On March 8, the patio of de Vere’s Irish Pub (de Vere’s) was full of applause, raised glasses and hair as participants young and old shaved their heads to raise awareness and funds for childhood cancer research through the St. Baldrick’s Foundation and Keaton Raphael Memorial (KRM).
This is the third year the head shaving fundraiser has been held at de Vere’s in Davis, and is the 12th year since the Northern California non-profit KRM has partnered with the St. Baldrick’s Foundation in the Sacramento region to raise funds for local and national research. With 899 shavees, the organization has raised $354,179 so far this year.
With barber services provided by SuperCuts, children and businesses raised over $1,000 each with the help of sponsors who supported community members as they stood in solidarity with cancer youth, making a “bald statement.”
“It’s a very powerful day,” said Henry de Vere White, who co-owns de Vere’s. “It’s a public, physical demonstration that this battle can be won, that if you are doing it you’re not alone. People come together and they rally around [childhood cancer] but I think that when people get here and they see people [shaving their heads] it all of a sudden clicks and they see what we need to do. It’s very emotional for some people too because maybe it’s in honor of a child they’ve lost or a brother, sister, aunt; everyone’s been touched in one point in their life by cancer.”
Mother and son Lesah and Josh Ross were two such participants. Josh, after having worked at de Vere’s and participating a year previous, held his mother’s hand throughout her first head shaving experience.
“I was introduced to [the event] by Josh and inspired by him, but also I worked with babies for several years as a physical therapist. [There were] a lot of babies who didn’t grow up to be adults and [I] watched families go through that,” Lesah said. “I love to see the kids doing it because the kids that are giving up their hair are normalizing for those who are going through chemotherapy that there are many reasons you would be walking around with a bald head.”
They were both personally affected by cancer as March 8 marked the 25th anniversary of Josh’s grandmother’s death from cancer.
“A good portion of our family on [my mom’s] side didn’t make it to meet me and my brother,” Josh said. “[Shaving your head] is something that takes very little and gives a whole lot.”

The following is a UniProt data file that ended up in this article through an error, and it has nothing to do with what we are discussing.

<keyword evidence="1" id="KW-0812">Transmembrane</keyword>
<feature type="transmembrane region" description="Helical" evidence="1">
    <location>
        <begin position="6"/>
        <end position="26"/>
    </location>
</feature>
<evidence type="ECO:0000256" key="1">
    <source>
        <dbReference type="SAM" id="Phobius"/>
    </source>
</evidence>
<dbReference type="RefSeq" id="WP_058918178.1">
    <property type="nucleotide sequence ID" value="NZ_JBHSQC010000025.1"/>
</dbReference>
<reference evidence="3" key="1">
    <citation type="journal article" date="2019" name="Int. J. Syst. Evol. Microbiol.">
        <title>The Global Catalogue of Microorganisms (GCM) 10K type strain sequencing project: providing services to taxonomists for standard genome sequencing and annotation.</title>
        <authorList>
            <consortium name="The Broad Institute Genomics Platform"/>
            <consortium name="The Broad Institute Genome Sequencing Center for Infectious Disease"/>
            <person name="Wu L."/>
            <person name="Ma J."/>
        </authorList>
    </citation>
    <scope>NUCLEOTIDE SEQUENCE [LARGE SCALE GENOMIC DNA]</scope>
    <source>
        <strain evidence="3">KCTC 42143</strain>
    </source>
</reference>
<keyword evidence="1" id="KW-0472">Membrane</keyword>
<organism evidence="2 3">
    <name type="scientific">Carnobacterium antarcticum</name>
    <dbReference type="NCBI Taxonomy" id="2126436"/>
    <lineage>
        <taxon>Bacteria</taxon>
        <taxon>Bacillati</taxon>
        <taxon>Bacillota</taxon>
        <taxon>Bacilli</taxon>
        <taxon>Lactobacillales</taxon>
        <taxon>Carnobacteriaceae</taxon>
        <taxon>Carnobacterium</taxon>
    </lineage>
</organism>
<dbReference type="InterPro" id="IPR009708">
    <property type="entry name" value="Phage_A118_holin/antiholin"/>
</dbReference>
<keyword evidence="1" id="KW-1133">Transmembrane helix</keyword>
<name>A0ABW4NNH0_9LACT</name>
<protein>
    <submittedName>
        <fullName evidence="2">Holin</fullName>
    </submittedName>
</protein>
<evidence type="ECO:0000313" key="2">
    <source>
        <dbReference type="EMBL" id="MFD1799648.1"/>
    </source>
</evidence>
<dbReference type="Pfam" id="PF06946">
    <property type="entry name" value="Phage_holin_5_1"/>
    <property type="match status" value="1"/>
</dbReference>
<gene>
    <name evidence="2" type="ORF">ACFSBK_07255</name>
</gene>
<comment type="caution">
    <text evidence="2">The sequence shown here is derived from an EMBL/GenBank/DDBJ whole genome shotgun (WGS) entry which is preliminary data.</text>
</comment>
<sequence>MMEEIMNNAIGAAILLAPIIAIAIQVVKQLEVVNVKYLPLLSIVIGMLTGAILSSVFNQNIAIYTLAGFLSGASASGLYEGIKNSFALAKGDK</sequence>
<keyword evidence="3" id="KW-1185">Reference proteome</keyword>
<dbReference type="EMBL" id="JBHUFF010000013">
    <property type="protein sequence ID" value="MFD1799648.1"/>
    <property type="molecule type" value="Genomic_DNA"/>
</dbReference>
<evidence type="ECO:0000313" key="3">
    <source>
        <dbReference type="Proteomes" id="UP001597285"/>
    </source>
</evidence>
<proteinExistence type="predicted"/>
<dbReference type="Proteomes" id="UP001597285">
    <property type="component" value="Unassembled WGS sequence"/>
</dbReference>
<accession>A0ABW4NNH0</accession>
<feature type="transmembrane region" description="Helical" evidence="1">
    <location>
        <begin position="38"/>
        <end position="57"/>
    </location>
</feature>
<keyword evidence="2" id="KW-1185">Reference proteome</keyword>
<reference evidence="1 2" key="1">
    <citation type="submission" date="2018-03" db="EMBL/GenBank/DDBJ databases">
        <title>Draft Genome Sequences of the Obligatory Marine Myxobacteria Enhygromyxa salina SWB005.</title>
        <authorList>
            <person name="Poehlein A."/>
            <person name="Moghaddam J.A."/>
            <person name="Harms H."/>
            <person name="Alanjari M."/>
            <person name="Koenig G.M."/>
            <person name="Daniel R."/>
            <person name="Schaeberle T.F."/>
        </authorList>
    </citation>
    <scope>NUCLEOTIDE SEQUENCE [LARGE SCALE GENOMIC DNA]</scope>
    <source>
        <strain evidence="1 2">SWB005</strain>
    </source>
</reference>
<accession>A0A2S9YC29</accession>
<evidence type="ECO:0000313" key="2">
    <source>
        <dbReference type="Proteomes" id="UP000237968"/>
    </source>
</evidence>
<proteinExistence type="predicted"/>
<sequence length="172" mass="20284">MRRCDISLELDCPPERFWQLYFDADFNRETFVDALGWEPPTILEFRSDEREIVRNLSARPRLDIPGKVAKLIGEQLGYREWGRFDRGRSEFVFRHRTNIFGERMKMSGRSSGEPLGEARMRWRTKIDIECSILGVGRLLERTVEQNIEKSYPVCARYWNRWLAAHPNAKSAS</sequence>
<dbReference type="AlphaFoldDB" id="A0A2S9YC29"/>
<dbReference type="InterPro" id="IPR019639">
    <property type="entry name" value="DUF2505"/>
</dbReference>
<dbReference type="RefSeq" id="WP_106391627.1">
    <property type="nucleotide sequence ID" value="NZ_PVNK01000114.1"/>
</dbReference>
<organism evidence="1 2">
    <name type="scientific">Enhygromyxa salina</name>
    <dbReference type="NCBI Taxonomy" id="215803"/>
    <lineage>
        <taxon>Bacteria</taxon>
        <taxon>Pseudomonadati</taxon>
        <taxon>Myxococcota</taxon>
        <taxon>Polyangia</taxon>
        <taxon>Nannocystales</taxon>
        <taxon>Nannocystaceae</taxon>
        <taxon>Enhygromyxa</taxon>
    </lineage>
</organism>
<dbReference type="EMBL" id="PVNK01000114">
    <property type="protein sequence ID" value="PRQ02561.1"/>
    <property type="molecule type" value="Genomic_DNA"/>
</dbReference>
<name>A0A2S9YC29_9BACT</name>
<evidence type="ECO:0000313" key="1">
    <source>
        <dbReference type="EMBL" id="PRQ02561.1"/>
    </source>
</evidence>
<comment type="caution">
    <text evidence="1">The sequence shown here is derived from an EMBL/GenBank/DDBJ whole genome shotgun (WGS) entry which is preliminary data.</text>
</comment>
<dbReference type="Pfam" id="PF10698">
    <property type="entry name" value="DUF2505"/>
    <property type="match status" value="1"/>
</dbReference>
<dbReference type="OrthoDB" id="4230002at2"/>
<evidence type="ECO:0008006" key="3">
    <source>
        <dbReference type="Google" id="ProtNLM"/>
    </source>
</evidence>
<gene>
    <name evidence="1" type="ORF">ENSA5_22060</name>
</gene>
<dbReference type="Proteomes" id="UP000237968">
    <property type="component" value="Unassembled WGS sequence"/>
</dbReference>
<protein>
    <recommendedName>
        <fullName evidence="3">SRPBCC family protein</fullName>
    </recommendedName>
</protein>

KRM, which manages head shaving fundraisers at the Westfield Galleria in Roseville and also at both de Vere’s Irish Pubs in Sacramento and Davis, among other events, seeks to not only raise funds but also to raise awareness about childhood cancer, according to Dana Pearson, development coordinator of KRM.
According to St. Baldrick’s, every three minutes a child is diagnosed with cancer and only four percent of federal funding is allocated to childhood cancer research.
“Our mission is to focus on the family as a whole and we provide them with emotional, educational and financial support from the moment their child is diagnosed and referred to us [by local hospitals] and then from there we have a family navigator who stays with them through their cancer journey,” Pearson said. “About 96 percent of our families are low-income so they can’t afford to do [certain leisure activities] on a normal day, and when their child turns up with childhood cancer it knocks their income in half or even more than that sometimes. So it’s really important for us to be there. For financial assistance, providing $500 to someone who’s lost both their jobs is vital and can help them out immensely for the time being.”
Based in Roseville, KRM’s creation in 1998 was inspired by the loss of 5-year-old Keaton Raphael to neuroblastoma, a cancer of the nervous system. After noticing the lack of resources available to those in their situation, parents Robyn and Kyle Raphael founded KRM to specifically aid families through cancer battles.